More than 50% of population in Europe will be infected with Omicron in next 6-8 weeks, warns WHO

The World Health Organization said that fifty of the 53 countries in Europe and central Asia have now reported cases of the Omicron variant.

More than 50% of population in Europe will be infected with Omicron in next 6-8 weeks, warns WHO

New Delhi: The World Health Organization (WHO) on Tuesday (January 11, 2022) warned that more than 50% of the population in Europe will be infected with the Omicron variant in the next 6-8 weeks. 

"We have entered 2022 with the countries of Europe and Central Asia still under intense pressure from COVID-19. Today, the Omicron variant represents a new west to east tidal wave sweeping across the Region, on top of the Delta surge that all countries were managing until late 2021," Hans Henri P Kluge, WHO Regional Director for Europe, said in a statement.

He added that the Region saw over 7 million newly reported cases of COVID-19 in the first week of 2022, more than doubling over a 2-week period.

"As of 10 January, 26 countries report that over 1% of their population is catching COVID-19 each week. Mortality rates remain stable and continue to be highest in countries with high COVID-19 incidence, combined with lower vaccination uptake," he informed.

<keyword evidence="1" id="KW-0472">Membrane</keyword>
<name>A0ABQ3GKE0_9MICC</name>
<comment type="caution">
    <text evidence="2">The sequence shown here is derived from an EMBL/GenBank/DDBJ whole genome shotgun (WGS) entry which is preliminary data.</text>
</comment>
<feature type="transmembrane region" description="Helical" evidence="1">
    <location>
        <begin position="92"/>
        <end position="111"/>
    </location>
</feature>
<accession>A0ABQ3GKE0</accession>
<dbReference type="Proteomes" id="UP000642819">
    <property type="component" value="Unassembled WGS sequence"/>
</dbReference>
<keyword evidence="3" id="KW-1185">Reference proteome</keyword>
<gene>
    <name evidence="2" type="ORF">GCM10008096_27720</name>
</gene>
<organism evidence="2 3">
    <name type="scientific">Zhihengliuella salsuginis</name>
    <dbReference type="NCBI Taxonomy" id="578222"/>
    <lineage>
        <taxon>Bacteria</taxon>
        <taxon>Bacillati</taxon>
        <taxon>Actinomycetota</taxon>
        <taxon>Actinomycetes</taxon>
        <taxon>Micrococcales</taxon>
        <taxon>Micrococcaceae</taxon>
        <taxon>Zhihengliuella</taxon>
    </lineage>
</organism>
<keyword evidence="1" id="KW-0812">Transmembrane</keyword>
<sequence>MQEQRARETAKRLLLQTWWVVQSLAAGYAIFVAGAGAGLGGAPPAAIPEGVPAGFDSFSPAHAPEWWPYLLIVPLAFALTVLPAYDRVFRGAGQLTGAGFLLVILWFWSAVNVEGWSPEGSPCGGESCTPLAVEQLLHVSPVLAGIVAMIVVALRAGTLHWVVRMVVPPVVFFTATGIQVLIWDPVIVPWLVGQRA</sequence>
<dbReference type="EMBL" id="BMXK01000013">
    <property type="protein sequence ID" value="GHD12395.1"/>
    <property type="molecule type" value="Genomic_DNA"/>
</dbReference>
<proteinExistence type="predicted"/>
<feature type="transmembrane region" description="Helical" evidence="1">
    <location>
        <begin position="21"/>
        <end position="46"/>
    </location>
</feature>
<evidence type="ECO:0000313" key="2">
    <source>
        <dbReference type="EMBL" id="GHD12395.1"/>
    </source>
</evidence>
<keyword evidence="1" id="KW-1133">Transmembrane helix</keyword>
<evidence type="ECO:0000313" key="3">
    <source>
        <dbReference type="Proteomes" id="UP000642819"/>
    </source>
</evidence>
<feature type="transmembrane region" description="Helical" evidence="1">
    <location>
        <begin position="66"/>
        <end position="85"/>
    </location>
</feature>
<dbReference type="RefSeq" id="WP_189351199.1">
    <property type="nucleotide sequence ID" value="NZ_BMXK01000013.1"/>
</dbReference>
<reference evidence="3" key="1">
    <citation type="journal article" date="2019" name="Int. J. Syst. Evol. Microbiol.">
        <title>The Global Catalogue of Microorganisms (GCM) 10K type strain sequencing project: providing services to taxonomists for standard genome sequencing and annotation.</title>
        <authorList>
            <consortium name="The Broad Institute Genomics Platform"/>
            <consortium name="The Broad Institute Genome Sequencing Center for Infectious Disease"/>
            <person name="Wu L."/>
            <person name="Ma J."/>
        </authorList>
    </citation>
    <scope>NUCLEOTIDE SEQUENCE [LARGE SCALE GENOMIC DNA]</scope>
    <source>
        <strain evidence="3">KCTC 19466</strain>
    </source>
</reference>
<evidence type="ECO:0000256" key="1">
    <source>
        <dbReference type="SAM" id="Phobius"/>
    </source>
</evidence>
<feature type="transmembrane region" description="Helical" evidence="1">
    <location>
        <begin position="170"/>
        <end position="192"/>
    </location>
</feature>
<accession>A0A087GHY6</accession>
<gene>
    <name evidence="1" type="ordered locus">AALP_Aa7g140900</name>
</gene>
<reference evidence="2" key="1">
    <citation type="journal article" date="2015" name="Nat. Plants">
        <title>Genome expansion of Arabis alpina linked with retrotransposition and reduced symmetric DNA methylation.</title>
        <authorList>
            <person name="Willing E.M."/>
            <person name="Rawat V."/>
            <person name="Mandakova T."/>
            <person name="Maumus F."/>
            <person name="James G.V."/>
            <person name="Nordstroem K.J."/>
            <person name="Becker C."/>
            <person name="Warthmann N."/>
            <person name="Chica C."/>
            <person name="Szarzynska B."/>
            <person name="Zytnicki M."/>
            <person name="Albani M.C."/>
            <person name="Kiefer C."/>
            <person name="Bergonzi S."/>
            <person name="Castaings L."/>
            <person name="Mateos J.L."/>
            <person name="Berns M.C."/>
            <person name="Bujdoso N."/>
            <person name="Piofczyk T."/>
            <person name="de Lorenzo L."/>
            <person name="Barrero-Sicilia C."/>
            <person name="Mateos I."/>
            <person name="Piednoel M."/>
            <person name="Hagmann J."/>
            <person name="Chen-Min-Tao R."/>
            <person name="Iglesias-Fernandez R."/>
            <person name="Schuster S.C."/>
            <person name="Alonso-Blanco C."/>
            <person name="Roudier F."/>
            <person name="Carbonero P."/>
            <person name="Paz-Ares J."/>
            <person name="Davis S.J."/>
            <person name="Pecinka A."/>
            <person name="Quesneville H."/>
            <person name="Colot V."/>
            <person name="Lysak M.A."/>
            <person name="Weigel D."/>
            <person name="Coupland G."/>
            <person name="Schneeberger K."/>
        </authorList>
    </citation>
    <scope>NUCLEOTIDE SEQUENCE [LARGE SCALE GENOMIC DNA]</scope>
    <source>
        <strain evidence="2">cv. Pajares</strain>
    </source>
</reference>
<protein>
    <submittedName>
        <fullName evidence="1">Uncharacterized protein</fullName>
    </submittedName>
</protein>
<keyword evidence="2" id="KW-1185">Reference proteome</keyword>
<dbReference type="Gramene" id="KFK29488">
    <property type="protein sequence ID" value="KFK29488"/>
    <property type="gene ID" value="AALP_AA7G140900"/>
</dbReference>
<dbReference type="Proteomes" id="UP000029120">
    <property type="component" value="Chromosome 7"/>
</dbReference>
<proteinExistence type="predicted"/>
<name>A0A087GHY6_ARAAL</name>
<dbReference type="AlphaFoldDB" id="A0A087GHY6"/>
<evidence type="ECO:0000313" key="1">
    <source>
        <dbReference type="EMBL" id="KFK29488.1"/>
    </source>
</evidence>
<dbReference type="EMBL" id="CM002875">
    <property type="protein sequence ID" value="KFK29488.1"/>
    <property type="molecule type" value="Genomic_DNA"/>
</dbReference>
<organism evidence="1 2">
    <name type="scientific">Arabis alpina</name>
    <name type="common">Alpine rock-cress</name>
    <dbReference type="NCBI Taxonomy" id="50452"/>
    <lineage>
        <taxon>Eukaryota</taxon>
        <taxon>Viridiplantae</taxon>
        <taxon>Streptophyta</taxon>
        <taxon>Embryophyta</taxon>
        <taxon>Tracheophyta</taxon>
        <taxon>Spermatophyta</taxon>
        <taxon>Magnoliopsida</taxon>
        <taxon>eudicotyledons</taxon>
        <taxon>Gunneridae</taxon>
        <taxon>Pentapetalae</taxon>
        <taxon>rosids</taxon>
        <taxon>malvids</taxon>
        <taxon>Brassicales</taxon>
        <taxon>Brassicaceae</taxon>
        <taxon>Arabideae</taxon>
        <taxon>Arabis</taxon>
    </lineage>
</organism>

Kluge stated that fifty of the 53 countries in Europe and central Asia have now reported cases of Omicron and that it is quickly becoming the 'dominant variant' in western Europe and is now spreading in the Balkans.

"At this rate, the Institute for Health Metrics and Evaluation (IHME) forecasts that more than 50% of the population in the Region will be infected with Omicron in the next 6–8 weeks," he added.

Omicron variant highly transmissible 

The WHO Regional Director for Europe said that the data collated in recent weeks confirms that Omicron is highly transmissible – because the mutations it has enabled it to adhere to human cells more easily, and it can infect even those who have been previously infected or vaccinated.

He, however, reiterated that the currently approved coronavirus vaccines do continue to provide good protection against severe disease and death, including for Omicron.

"But because of the unprecedented scale of transmission, we are now seeing rising COVID-19 hospitalizations. It is challenging health systems and service delivery in many countries where Omicron has spread at speed and threatens to overwhelm in many more," he added. 


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